Red­skins land Vir­ginia na­tive Allen at 17th pick

Pro­jected to go in top 5, line­man pro­vides huge boost on de­fense

The Washington Times Daily - - SPORTS - BY NORA PRINCIOTTI

ASH­BURN | As one of­fen­sive player af­ter the next went off the board Thurs­day night, it be­came clear that the NFL Draft’s first round was shap­ing up in the Red­skins’ fa­vor. All they needed to com­plete their dream sce­nario was a feel-good an­gle, and they got it.

With the No. 17 over­all pick in the 2017 draft, the Red­skins se­lected Jonathan Allen, a Vir­giniabred de­fen­sive line­man who was a stal­wart of Alabama’s tran­scen­dent de­fenses and can pro­vide im­me­di­ate help.

In col­lege he won the Chuck Bed­narik and Bronco Nagurski Award as nation’s top de­fen­sive player in Alabama’s ex­cep­tional de­fense. He made 96 tack­les, 16 tack­les for loss, and led the Crim­son Tide with 10.5 sacks.

He was first-team All-SEC for the se­cond year in a row, af­ter fin­ish­ing se­cond in the con­fer­ence with 12 sacks as a ju­nior.

Some projections had Allen go­ing in­side the top 5, but med­i­cal con­cerns seemed to push him down the board. Allen needed surgery in both his shoul­ders to repair with labral tears and still has moderate shoul­der arthritis.

At the NFL scout­ing com­bine, Allen said that, if he ever is im­pacted by the prob­lem, it will be 15-20 years down the line. Still, the fact that he fell to No. 17 shows that teams were wor­ried.

“Not at all, not at all, the shoul­der feels good. Ev­ery doc­tor said if there’s a prob­lem, it’s af­ter foot­ball, way af­ter foot­ball. I have no con­cerns with it at all,” he said.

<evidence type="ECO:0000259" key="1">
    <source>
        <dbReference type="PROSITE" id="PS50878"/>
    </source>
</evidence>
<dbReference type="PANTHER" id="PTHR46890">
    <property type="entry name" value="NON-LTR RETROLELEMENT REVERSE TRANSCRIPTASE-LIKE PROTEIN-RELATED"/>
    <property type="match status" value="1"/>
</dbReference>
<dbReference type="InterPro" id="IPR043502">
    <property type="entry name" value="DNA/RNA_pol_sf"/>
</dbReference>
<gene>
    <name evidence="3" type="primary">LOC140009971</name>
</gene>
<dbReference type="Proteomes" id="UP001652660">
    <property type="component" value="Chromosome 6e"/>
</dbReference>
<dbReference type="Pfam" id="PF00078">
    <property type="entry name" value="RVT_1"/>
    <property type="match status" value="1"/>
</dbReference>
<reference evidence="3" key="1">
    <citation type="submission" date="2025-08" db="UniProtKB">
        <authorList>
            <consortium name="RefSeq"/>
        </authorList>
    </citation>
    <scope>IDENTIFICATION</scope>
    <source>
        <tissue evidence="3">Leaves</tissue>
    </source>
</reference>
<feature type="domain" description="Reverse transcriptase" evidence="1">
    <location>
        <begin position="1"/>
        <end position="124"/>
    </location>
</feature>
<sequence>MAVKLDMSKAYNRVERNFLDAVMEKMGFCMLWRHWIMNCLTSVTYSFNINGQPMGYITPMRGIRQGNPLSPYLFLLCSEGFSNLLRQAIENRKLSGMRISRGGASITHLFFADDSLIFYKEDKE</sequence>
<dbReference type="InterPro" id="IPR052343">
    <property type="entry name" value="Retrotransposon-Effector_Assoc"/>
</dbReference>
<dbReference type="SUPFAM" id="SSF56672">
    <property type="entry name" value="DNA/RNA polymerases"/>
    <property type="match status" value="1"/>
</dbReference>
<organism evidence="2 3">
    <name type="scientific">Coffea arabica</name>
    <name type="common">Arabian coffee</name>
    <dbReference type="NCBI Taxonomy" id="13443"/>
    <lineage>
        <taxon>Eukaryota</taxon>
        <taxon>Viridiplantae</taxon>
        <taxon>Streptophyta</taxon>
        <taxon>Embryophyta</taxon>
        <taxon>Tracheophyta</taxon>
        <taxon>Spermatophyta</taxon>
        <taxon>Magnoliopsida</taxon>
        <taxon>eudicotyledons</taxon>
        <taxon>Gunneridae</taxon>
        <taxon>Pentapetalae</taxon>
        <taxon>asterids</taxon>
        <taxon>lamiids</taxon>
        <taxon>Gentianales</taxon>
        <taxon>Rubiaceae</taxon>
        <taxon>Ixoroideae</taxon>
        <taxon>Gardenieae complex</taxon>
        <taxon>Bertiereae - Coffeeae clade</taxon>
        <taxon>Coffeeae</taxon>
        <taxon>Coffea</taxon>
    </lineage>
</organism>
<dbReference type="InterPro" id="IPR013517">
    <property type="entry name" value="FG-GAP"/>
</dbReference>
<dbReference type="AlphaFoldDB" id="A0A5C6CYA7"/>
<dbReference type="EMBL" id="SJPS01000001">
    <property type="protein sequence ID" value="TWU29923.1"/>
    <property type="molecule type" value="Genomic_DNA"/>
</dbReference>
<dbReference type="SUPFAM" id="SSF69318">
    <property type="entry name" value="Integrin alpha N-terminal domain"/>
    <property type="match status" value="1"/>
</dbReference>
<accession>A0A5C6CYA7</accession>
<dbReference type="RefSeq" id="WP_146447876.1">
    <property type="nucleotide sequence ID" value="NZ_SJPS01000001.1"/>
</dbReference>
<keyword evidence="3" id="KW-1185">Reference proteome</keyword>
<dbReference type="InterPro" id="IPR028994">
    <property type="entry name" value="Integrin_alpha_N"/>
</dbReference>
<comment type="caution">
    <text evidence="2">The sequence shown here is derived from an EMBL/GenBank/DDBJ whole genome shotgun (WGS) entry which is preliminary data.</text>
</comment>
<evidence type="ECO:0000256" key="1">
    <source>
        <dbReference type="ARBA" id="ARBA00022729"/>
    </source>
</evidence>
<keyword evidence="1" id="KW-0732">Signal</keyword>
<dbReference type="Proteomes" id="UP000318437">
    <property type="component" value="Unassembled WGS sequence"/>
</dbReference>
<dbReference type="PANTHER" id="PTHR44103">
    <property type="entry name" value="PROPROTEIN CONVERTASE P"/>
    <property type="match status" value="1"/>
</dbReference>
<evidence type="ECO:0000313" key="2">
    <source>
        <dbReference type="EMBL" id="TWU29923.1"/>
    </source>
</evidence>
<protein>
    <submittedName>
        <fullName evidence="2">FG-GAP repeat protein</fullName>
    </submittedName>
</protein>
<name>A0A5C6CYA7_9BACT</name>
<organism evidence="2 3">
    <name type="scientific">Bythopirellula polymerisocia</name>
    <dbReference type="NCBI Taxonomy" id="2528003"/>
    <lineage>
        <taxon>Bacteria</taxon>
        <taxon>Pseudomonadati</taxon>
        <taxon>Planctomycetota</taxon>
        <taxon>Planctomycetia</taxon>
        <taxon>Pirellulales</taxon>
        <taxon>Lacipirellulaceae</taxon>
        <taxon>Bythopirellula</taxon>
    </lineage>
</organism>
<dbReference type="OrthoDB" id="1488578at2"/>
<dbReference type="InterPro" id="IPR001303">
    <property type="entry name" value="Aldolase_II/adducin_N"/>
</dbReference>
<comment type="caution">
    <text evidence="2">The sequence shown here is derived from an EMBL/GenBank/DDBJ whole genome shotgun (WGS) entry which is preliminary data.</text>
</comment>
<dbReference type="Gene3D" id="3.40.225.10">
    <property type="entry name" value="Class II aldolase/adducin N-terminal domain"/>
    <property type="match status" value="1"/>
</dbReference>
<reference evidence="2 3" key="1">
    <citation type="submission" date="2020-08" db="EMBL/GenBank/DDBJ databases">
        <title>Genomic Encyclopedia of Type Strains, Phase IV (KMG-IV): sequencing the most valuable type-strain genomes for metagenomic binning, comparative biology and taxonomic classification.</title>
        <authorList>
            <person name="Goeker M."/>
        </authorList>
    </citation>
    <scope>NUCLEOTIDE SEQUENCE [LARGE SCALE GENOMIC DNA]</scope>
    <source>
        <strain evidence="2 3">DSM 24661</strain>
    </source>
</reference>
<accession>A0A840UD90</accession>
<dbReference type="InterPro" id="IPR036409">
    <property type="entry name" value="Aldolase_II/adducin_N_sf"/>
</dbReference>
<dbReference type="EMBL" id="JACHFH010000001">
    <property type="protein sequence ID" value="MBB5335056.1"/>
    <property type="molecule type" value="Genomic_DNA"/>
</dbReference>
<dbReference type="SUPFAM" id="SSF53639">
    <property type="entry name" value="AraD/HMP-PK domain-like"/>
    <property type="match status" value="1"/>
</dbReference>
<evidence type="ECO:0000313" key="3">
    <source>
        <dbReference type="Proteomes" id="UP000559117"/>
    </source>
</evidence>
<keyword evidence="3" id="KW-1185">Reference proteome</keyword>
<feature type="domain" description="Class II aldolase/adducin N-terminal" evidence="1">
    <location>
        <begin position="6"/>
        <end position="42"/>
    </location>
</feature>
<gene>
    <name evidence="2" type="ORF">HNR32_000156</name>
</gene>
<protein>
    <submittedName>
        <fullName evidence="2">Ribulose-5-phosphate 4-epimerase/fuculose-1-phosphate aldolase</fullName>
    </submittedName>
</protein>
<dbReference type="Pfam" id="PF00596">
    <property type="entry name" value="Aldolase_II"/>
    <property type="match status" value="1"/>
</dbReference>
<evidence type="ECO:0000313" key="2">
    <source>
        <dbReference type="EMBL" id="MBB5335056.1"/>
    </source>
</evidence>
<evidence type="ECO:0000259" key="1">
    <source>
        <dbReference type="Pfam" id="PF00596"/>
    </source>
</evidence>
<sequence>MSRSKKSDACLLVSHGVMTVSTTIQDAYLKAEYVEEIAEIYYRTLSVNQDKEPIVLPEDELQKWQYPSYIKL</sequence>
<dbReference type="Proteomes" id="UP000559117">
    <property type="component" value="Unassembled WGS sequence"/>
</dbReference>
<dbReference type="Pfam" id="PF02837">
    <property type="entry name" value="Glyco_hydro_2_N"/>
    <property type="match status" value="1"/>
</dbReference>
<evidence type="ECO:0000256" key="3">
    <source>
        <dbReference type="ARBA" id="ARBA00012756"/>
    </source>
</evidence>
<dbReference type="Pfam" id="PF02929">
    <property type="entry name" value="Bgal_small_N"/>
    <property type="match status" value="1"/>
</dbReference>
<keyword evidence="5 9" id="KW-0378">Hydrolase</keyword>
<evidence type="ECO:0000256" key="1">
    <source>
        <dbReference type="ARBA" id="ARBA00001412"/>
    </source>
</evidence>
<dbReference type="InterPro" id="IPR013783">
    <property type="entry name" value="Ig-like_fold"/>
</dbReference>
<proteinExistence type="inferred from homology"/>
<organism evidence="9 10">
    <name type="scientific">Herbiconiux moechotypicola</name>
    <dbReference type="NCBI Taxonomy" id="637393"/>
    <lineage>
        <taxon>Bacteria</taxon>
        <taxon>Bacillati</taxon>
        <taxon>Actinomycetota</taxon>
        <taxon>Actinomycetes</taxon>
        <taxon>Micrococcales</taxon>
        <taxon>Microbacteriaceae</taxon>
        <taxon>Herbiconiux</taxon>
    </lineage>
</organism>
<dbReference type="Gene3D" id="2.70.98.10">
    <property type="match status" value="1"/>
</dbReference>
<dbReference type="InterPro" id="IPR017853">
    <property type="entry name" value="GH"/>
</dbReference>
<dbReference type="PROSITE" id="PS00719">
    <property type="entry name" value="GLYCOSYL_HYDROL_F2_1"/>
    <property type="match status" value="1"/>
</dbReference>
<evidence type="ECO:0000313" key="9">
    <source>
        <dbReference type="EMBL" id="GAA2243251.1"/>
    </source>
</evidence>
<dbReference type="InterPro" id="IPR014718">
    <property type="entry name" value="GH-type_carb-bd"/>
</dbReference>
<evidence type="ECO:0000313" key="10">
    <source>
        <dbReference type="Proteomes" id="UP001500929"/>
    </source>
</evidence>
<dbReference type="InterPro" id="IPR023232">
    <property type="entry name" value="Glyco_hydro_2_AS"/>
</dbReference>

Wash­ing­ton is need­i­est on de­fense, where the Red­skins ranked No. 28 in to­tal yards last sea­son, and seven of the top-10 play­ers se­lected were of­fen­sive play­mak­ers. Three quar­ter­backs were off the board by the time No. 17 rolled around.

Allen is the first de­fen­sive player the Red­skins have cho­sen in the first round since 2011, when

they took two-time Pro Bowl line­backer Ryan Ker­ri­gan. Now, Ker­ri­gan and Allen will be go­ing af­ter op­pos­ing quar­ter­backs to­gether.

With the way the first round played out, the Red­skins could have cho­sen mul­ti­ple play­ers who they might not have thought would be avail­able to them at No. 17. When the Red­skins chose, Alabama line­backer Reuben Fos­ter and FSU run­ning back Dalvin Cook were still avail­able.

The ques­tion with Allen will be whether or not his size, 6-foot-3 and 286 pounds, will work in the NFL and, as has been the case with Alabama de­fen­sive play­ers lately, whether or not his col­lege pro­duc­tion was a prod­uct sim­ply of his tal­ents or the ex­cel­lent play­ers around him.

Allen can play out­side and move in­side in sub­pack­ages, is tech­ni­cally pro­fi­cient with good hands, and could help the Red­skins against both the run and the pass.

Allen, who went to Stone Bridge High School in Ash­burn, Va., was the 2012 Vir­ginia Ga­torade High School Player of the Year. Oh, and he was a Red­skins fan.